ContractsProf Blog

Editor: Jeremy Telman
Oklahoma City University
School of Law

Monday, April 5, 2021

Trump's Campaign and Recurring Charges

The NYT reported that former President Donald Trump’s campaign used the bugaboos of this blog – fine print, wrap contracts, preset defaults, ALL-CAPS, all-bold, and overall inadequate notice – to charge their donors recurring amounts without their awareness.

As readers of this blog are well aware, I am not a big fan of wrap contracts. I am doubtful that most users intend to assent when they engage in acts that are construed by courts as “manifestations of assent.”  It’s simply too easy to click without thinking and too burdensome to find – much less read – all the hidden fine print.  Most of the time, the clicking is relatively innocuous until there is a dispute.  While clicking to a mandatory arbitration clause results in waiving an important right, it is a right that most people won’t assert unless there is a problem with the primary consideration. If there is no problem with the transaction, then the user never even notices that the user waived the right to arbitration.  It is only when there is a problem with the transaction and the user tries to sue, that the waiver becomes relevant to most users.

What is always relevant and important to users, however, is money.  Even those in favor of digital wrap contracting are inclined to demand more in terms of notice and manifestation of consent when what is being extracted is money.  Users care when companies deduct money from their accounts or charge their credit cards even if it takes them a while to notice that there is a recurring charge or deduction.  Courts, too, have been more demanding, often requiring specific assent and actual notice where recurring charges are involved. 

The Trump campaign went the opposite direction.  It used a for-profit company – WinRed – to process its online donations which seemed to have made every wrong move in the online contract formation playbook.  Not only did it not seek specific assent for recurring fees, it actually didn’t seek any active manifestation of assent at all for them.  According to the article, one donor who was living on less than $1,000 a month made what he thought was a $500 one-time donation.  Instead, he was charged $500 every week until his utilities bills bounced, his bank account was frozen, and a total of $3,000 was withdrawn from his account.  The reason?  He didn’t see the pre-checked box that stated in fine print that his donation was a recurring one.  Another donor made a $1,000 donation only to find that they were charged for $6,000.  (They were refunded the $5,000 after the election).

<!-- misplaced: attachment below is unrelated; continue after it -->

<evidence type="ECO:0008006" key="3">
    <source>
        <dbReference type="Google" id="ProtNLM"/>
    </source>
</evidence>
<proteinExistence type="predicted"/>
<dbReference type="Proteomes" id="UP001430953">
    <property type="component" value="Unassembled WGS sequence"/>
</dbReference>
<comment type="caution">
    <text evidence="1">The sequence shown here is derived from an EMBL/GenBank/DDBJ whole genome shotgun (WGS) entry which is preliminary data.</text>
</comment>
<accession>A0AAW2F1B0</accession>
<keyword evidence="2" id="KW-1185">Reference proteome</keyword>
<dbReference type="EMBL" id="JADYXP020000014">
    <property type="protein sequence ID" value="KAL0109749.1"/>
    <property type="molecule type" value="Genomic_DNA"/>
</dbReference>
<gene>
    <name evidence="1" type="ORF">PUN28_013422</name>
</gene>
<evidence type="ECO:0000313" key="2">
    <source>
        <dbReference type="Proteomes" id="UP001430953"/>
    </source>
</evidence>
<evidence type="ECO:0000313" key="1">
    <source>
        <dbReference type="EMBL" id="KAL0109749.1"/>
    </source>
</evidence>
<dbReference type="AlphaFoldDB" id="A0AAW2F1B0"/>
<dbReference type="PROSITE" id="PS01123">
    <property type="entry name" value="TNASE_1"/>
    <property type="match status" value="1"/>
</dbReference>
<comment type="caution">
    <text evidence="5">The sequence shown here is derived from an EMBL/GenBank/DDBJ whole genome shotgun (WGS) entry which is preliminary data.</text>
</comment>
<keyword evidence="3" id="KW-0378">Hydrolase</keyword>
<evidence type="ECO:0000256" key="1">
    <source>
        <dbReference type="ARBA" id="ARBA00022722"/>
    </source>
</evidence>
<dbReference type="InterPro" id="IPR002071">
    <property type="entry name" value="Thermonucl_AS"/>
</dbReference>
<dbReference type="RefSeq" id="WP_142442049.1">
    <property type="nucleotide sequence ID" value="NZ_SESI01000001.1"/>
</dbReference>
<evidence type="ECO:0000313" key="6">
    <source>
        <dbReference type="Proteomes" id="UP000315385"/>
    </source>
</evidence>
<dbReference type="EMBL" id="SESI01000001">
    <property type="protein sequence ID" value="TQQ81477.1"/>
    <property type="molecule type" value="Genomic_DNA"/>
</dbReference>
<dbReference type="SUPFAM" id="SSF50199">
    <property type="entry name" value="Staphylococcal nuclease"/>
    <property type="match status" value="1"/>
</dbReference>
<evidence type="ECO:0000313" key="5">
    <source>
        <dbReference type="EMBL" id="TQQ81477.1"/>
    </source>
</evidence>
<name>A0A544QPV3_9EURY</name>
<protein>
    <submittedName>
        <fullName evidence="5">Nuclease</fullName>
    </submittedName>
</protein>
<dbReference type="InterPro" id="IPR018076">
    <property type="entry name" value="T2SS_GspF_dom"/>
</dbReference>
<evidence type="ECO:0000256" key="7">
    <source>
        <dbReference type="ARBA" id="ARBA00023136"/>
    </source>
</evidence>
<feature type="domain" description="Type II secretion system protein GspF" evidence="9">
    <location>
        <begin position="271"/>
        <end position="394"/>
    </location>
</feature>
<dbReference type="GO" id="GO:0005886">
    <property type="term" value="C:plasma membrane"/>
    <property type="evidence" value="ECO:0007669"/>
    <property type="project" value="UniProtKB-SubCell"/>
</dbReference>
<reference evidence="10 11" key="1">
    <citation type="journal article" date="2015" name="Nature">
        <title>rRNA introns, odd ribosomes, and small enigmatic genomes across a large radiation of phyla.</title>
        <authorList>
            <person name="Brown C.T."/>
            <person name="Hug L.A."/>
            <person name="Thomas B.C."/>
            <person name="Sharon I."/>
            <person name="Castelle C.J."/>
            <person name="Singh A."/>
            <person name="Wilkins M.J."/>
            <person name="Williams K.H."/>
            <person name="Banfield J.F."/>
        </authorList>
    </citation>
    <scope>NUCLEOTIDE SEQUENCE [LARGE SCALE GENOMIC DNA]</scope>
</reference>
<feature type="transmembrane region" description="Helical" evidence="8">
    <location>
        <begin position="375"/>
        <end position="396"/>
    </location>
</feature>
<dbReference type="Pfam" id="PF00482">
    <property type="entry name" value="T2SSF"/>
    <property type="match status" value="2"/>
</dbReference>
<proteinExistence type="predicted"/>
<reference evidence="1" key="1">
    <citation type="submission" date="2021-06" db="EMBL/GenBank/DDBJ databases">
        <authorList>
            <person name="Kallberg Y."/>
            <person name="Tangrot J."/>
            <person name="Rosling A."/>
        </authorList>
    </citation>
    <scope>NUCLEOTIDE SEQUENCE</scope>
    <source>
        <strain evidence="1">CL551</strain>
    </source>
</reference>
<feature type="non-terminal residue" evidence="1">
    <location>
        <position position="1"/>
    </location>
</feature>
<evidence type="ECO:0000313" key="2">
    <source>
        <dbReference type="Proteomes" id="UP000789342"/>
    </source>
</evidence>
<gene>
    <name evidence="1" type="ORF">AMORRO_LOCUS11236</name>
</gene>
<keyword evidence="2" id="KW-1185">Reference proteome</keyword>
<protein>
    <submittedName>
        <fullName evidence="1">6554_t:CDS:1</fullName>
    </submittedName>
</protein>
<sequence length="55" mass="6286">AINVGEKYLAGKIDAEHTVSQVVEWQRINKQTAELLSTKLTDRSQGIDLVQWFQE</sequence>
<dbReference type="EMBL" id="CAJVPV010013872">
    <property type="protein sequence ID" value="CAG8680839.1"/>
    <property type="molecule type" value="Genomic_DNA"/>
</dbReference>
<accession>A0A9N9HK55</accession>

As Election Day neared, the Trump campaign doubled down on these boxes.  In June 2020, the pre-checked box was for a monthly recurring donation, but in September that pre-checked box was for a weekly recurring donation, and then additional pre-checked boxes for certain urgent sounding special events referred to as a “Cash Blitz” where the donor was charged an additional $100.  In October, the print in these rectangles which contained the pre-checked boxes were in bold and ALL CAPS (which as we know, is not an effective way to provide notice).  As Harry Brignull, a user-experience designer, told the NYT, “It is very easy for the eye to skip over [pre-checked boxes]….The only really meaningful information in that box is buried.”

Pre-checked boxes for recurring charges are an all-too-familiar sight on all kinds of donation websites although the way they are presented varies which affects their noticeability.  The Biden campaign’s online donation processing platform, ActBlue, also used them although it stated that it was phasing them out and claimed it only used them when “explicitly asking for recurring contributions,” (whatever that means). According to the NYT article, after the election, the Trump campaign refunded 10.7 percent of the money it raised on WinRed, and the Biden campaign refunded 2.2 percent of the money it raised on ActBlue. 

Some may wonder – if the money was eventually refunded, what’s the harm?  First, there were probably at least some donors who didn’t catch the recurring charge, which doesn’t mean it’s fair or right.  Some who did, probably didn’t want to go through the hassle of seeking a refund.  Finally, it allowed the Trump campaign to boast about a much greater percentage of funds raised than was warranted, which benefits the campaign’s momentum and marketing efforts.

I find pre-checked boxes, especially for recurring charges, objectionable and insufficient as notice regardless of the cause or the party.  I think everyone – Democrats, Republicans, and non-profits – should just stop using it.  It is a poor way to have users “manifest assent.” 

https://lawprofessors.typepad.com/contractsprof_blog/2021/04/trumps-campaign-and-recurring-charges.html

Commentary, In the News | Permalink

Comments

Egregious conduct that, unfortunately, all too many web sites get away with, but in the case of the Trump campaign, with a definite end in site, as one newspaper pointed out, it could have been an intentional strategy: even after refunding the money it got an interest free short term loan at a time when it desperately needed cash. This at the expense of pensioners, working people, and banks and credit card companies, who another newspaper reported found up to 3% of their requests for reversing charges in the month before the election were charges from WinRed.

Posted by: Marian Dent | Apr 6, 2021 2:05:59 AM